Golf: Qatar not a problem for Sherborne

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GIVEN that Andrew Sherborne was shocked to see a television documentary describing his home town, Portishead near Bristol, as one of the worst areas for drugs in Britain, it might be wrong to term this likeable golfer as streetwise. "I've never seen anything. It's been blown up out of proportion," he said.

Sherborne, though, is certainly fairway-wise after 13 years on tour and knows a two-stroke advantage going into the final round of the Qatar Masters is no sure thing. Andrew Coltart and Sweden's Patrik Sjoland are his closest challengers, with Ian Woosnam among those tied for fourth on 10 under.

After a third round of 68, Sherborne is at 15 under thanks to three birdies in the last four. The set-up of this Doha course makes a strong finish eminently possible so the call to pray that goes up every afternoon should not be confused for a fat lady putting in an early appearance.

"Anything can happen over those last three holes," Sherborne said. "A two, two, three finish is very possible." After a first bogey of the week at the 11th, where his approach caught a bunker, Sherborne holed from 30 feet for a birdie at the 15th. Having already sunk putts of 25 feet at the first and third, he has taken to the grainy Bermuda greens far better than most.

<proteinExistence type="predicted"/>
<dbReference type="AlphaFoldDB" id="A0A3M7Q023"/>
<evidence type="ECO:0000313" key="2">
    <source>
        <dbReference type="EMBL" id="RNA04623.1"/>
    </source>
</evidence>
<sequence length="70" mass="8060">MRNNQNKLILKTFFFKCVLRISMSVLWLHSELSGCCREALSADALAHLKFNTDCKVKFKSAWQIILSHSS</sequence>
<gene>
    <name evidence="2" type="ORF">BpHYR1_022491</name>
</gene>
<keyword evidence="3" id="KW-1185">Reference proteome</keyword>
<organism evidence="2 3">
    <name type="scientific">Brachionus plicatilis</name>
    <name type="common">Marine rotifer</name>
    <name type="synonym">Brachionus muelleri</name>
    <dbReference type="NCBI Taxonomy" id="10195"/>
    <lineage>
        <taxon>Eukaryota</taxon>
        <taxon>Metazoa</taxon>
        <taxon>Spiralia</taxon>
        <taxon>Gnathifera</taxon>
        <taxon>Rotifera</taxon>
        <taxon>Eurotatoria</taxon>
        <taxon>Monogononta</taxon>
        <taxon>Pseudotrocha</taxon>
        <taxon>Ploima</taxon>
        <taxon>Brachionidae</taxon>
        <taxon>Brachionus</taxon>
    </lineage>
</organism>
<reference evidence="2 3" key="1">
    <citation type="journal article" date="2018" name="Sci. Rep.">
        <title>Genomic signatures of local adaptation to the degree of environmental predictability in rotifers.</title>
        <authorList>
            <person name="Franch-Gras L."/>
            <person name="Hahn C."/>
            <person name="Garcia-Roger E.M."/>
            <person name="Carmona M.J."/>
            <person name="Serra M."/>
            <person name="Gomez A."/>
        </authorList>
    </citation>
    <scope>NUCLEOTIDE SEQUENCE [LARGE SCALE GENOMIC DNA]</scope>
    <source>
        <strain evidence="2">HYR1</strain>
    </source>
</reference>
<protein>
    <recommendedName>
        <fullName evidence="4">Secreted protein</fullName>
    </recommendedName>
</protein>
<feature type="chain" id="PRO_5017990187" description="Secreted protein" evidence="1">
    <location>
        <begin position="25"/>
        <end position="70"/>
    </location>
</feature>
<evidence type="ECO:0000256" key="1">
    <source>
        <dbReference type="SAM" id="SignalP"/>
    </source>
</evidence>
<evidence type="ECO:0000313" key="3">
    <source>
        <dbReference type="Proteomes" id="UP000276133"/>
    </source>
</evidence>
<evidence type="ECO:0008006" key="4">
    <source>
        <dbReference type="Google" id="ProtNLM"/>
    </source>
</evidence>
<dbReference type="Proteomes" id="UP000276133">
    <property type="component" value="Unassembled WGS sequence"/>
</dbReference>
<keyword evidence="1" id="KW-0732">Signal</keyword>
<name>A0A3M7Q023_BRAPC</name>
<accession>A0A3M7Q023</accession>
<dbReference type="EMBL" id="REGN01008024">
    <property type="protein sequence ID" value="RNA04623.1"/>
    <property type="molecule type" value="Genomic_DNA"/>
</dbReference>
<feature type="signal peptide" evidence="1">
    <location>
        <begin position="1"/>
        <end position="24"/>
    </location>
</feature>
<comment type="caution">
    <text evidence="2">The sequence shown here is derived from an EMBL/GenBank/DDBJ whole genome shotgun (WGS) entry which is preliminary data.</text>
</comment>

The fun starts at the 16th, a short par-four which is downwind and driveable. However, a huge limestone rock blocks the green and any ball pitching on it can be deflected far into the desert. This was what happened to Anders Forsbrand with his ball coming to rest in a clump of grass. This being professional golf, instead of your Sunday morning game, Forsbrand got a free drop for line of sight relief from a leaderboard, pitched on and holed the putt for a birdie.

During the lengthy delay it took for the ruling to be confirmed, Sherborne hit a beautiful tee shot, drawing it round the rock and leaving his eagle putt from 45 feet just short. The par-three 17th failed to yield to him, but a drive and a five-wood put him on the green at the par-five last and again his 15-foot attempt died in the jaws of the hole.

The best finish of the day came from Lee Westwood, who chipped in twice in his birdie, birdie, eagle finale. The young Englishman shot a 66, but at seven under is too far back to trouble Sherborne, twice a winner on tour at the 1991 Madrid Open and the 1992 Spanish Open.

If he is trying to convince himself Qatar has a resemblance to Spain, then Coltart, who birdied both 16 and 18 in his bogey-free 65, must be thinking the Middle East is in some way connected to the Australian continent. That he has yet to win on the European tour is a fact the Scot is trying not to think about.

Woosnam has twice denied Coltart victories and could do again although the Welshman did not make up as much ground as he hoped with a 69. Two under at the turn, Woosnam reached the par-five 10th in two, a feat that so surprised the 40-year-old that he gave himself a greater shock and three-putted.

"I'm five behind, that is nothing on this course," he said. "If the wind blows then I will have to play well to have a chance, but if it is calm I'll need a 64, but that is on around here."